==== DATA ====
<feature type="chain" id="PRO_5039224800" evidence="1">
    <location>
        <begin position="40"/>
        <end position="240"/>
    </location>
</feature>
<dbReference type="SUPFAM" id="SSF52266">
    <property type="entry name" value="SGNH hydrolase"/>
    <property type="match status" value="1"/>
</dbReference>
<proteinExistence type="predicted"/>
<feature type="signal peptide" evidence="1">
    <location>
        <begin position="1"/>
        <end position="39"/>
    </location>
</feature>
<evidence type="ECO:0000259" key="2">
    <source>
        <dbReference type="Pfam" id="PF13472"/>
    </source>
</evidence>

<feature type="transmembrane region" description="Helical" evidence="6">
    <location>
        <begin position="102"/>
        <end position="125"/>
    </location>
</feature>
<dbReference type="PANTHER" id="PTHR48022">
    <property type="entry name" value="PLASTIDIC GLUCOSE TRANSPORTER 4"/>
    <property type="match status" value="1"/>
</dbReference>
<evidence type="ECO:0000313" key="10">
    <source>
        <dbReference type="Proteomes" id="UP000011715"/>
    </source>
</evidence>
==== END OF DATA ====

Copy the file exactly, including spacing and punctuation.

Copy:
<feature type="chain" id="PRO_5039224800" evidence="1">
    <location>
        <begin position="40"/>
        <end position="240"/>
    </location>
</feature>
<dbReference type="SUPFAM" id="SSF52266">
    <property type="entry name" value="SGNH hydrolase"/>
    <property type="match status" value="1"/>
</dbReference>
<proteinExistence type="predicted"/>
<feature type="signal peptide" evidence="1">
    <location>
        <begin position="1"/>
        <end position="39"/>
    </location>
</feature>
<evidence type="ECO:0000259" key="2">
    <source>
        <dbReference type="Pfam" id="PF13472"/>
    </source>
</evidence>

<feature type="transmembrane region" description="Helical" evidence="6">
    <location>
        <begin position="102"/>
        <end position="125"/>
    </location>
</feature>
<dbReference type="PANTHER" id="PTHR48022">
    <property type="entry name" value="PLASTIDIC GLUCOSE TRANSPORTER 4"/>
    <property type="match status" value="1"/>
</dbReference>
<evidence type="ECO:0000313" key="10">
    <source>
        <dbReference type="Proteomes" id="UP000011715"/>
    </source>
</evidence>